I had a little trouble believing the headline on a story posted by WFAATV in DallasFort Worth. “Budget cuts may benefit Cedar Hill ISD students,” it said.
Although budgetary reductions prompted the district in Dallas County to cut 73 positions this year, the story tries to make the point that the thousands of school layoffs across the state have enlarged the pool of qualified applicants for the few positions that Cedar Hill has been filling.
“We haven’s had this great of a pool to pick from in a long time,” said high school principal Tammy Mariani.
Cedar Hill had 93 applicants for one nonprofessional position, a teacher’s aide in special education, and 475 applicants for an intermediate school teacher position. That may be an administrator’s dream, but it is a nightmare for a recently unemployed teacher or teacher’s aide scrambling for a job.
According to the story, Cedar Hill in the past has had to recruit teachers from as far away as Mexico, seeking the best and the brightest educators with the proper credentials.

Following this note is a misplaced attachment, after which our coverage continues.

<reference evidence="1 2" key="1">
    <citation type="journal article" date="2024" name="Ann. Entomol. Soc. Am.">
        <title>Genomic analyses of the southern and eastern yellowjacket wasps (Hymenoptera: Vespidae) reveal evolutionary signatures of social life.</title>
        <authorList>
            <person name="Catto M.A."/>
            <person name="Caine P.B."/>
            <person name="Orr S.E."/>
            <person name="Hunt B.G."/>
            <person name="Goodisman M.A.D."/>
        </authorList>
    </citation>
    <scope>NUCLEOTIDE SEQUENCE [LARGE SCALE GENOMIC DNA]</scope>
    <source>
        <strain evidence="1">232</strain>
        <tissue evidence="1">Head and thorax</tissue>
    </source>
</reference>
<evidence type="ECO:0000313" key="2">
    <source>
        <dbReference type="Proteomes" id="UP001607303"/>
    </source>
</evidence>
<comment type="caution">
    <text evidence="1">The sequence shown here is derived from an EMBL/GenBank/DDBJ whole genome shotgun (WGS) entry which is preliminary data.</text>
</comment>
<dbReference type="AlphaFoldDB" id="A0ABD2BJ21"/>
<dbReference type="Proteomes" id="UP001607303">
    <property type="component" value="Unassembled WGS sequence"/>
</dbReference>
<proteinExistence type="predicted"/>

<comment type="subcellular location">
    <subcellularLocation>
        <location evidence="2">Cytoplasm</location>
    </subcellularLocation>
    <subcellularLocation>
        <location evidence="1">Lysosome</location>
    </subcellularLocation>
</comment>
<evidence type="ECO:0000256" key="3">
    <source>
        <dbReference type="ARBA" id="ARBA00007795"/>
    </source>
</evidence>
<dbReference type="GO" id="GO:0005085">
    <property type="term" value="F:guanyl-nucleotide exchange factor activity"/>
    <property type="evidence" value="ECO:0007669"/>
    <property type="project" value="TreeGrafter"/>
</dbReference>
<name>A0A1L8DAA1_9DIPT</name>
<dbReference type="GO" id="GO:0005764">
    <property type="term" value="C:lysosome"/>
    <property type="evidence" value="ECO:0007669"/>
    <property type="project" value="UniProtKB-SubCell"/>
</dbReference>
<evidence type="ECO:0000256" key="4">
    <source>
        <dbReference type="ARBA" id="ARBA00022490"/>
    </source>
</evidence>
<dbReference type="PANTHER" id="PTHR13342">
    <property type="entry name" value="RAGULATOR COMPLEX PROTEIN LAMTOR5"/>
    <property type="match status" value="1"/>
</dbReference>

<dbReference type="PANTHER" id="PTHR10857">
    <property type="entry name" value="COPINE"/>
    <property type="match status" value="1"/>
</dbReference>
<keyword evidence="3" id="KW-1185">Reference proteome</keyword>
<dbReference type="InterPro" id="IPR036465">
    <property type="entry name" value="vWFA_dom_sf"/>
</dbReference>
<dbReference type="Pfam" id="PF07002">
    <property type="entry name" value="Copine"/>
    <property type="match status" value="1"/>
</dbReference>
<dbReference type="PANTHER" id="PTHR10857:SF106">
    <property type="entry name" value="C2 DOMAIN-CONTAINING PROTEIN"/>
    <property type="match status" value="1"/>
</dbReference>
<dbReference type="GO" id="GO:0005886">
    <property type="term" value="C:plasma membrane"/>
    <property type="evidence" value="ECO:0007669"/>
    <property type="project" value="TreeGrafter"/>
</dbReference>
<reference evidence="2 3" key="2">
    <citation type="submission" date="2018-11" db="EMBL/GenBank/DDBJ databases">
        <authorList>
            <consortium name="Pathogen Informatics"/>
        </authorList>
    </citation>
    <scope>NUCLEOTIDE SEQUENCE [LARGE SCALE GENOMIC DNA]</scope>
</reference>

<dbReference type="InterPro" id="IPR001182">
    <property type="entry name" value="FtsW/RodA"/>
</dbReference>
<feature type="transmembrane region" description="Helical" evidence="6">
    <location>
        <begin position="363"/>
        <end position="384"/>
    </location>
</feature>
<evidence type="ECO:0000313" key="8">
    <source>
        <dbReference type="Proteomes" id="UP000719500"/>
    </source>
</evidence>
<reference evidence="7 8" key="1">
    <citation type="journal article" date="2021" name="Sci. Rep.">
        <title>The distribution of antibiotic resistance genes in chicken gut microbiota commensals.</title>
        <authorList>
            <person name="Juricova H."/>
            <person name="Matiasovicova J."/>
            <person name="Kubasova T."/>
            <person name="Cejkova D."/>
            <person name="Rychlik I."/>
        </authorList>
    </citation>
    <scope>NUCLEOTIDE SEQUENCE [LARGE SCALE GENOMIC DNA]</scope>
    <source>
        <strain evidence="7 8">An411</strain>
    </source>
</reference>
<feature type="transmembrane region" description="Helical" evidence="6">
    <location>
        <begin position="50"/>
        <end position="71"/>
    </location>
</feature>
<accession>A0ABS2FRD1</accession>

That may be. But even with shortages of properly certified teachers in certain disciplines, I wonder why the district had that much trouble. Cedar Hill, after all, is on the edge of the Metroplex, not sitting among a bunch of cacti along the Pecos. It also is one of the higher paying school districts in Texas.
I still question the headline. Some Cedar Hill students may benefit from a handful of topnotch new hires, but other students will be illserved if classes become more crowded or electives are dropped because of a smaller, overall teaching force.